Please see the link :- http://mbimph.com/index.php/UPJOZ/article/view/1770

WATER QUALITY STATUS OF AN URBAN LAKE, DAL IN KASHMIR HIMALAYA, INDIA | UTTAR PRADESH JOURNAL OF ZOOLOGY

Accurate and timely information about aquatic ecosystems and their changes through time is becoming increasingly crucial, particularly in metropolitan settings. The current study looked at the water quality of Dal, a city lake in Kashmir Valley. The indicators of water quality were measured using the American Public Health Administration’s standard approach. The lake is extensively polluted with organic and inorganic wastes of human origin, according to physico-chemical and biological analyses of surface water quality. The water quality data from Dal Lake was compared to the World Health Organization’s (WHO) drinking water regulations, and it was discovered that several metrics like pH, alkalinity, and coliform had exceeded the acceptable limits. The water quality index (WQI) of the lake ranged from 185.8 in the winter to 17217.7 in the summer, indicating that the lake’s waters are unfit for consumption. Anthropogenic activities such as dumping raw faeces from houseboats, untreated sewage from settlements, and fertiliser runoff from catchment areas have all been identified as major contributors to nutrient enrichment and water quality degradation in this significant urban lake. As a result, to protect the health of this significant aquatic ecosystem, a constant programme of water quality monitoring over the lake surface is required to maintain the lake’s health.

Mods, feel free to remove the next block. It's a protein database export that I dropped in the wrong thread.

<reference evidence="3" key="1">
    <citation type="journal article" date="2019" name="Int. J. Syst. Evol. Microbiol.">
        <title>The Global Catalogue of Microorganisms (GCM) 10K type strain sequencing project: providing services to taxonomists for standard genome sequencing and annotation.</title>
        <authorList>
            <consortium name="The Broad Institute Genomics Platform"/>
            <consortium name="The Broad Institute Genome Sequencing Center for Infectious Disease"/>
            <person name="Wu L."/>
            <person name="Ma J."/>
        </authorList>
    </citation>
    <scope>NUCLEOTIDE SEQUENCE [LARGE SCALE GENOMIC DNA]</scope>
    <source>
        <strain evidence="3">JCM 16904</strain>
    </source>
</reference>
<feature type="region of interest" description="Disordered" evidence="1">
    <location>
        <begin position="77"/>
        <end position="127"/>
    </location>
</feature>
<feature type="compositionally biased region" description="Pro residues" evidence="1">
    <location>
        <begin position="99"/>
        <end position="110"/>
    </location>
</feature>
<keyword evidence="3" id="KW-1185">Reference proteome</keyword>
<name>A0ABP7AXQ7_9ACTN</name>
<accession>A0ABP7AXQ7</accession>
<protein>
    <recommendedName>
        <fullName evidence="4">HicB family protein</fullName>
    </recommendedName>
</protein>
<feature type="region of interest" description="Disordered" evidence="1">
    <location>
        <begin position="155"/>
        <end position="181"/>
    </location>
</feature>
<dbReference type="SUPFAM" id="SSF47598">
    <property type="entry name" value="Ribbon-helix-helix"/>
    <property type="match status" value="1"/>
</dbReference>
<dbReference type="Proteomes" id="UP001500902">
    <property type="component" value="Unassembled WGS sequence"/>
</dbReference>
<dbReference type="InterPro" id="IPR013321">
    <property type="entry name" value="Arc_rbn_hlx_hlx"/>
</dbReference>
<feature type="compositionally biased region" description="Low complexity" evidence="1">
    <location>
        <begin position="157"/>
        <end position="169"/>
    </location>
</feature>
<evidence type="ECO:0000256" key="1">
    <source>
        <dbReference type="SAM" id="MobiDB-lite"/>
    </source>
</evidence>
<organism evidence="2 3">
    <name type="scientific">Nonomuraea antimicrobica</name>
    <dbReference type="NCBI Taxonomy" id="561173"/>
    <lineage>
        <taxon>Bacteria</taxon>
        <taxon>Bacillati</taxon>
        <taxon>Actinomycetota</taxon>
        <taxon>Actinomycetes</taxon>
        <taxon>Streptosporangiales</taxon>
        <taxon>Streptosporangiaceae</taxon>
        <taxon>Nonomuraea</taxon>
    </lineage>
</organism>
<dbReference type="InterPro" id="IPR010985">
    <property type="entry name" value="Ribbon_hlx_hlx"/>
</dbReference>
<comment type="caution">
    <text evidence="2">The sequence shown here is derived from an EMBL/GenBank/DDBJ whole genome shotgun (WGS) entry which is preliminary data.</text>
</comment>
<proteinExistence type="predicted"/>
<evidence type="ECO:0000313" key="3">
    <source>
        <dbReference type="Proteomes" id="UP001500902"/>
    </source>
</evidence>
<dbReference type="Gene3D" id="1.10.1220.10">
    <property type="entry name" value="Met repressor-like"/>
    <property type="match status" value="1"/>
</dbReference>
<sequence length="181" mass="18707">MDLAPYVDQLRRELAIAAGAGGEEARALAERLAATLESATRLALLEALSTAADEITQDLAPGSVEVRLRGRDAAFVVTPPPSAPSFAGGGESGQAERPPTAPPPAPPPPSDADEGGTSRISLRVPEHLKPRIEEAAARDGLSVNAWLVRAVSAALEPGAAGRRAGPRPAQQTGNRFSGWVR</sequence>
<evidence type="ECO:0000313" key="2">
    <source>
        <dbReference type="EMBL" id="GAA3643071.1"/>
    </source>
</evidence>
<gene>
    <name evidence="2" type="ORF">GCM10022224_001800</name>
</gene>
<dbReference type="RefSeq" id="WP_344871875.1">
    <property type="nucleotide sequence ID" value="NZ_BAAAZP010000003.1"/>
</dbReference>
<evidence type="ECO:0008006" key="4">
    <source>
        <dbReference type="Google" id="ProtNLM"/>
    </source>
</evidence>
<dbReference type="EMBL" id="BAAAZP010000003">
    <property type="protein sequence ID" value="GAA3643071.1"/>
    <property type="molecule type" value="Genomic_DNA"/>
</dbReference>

Please see the link :- http://mbimph.com/index.php/UPJOZ/article/view/2484

WATER QUALITY ANALYSIS OF ANASAGAR LAKE, AJMER, RAJASTHAN | Asian Journal of Advances in Medical Science

On the basis of weekly sampling, the water quality of Anasagar Lake was examined for four months. This study is the first to offer data on lake water quality. Temperature (24.50°C to 33.90°C), pH (7.9 to 8.2), electrical conductivity (2.07 to 2.49 mS/cm), dissolved oxygen (7.53 to 8.73 mgL-1), alkalinity (101 to 109 mgL-1), Hardness (121 to 150 mgL-1), total dissolved solid (1344.00 to 1617.00 mgL-1), nitrate (0.88 mgL-1 to 1.02 mgL-1), phosphate (0. Anthropogenic stressors such as sewage disposal, municipal wastewater, detergent input from washing clothes and bathing, pesticide and chemical fertiliser input from unsustainable agriculture, aquaculture, and horticulture, and urban settlement have caused the lake to become severely polluted and hypertrophic.

Please see the link :- http://mbimph.com/index.php/AJOAIR/article/view/2476

DETERMINATION OF WATER STANDARDS OF UPPER LAKE, BHOPAL, INDIA | UTTAR PRADESH JOURNAL OF ZOOLOGY

The present investigation was carried out to determine the water quality of Upper Lake in Bhopal. Upper Lake is extremely important for fisheries, drinking water, tourism and recreation, trapping, wildlife habitat, science, and education. The water samples were taken from the Upper Lake’s surface between March 2019 and February 2020, covering the summer, monsoon, and winter seasons. Standard methods were used to determine the degree of degradation in water quality using physico-chemical parameters such as dissolved oxygen (DO2), total alkalinity, total hardness, calcium hardness, magnesium hardness, turbidity, pH, and temperature. The findings revealed that there is little variance in physico-chemical parameters across three seasons in the upper lake, with the majority of water parameters being in favourable conditions for fish growth and health but not suitable for human consumption.

Please see the link :- https://mbimph.com/index.php/UPJOZ/article/view/2056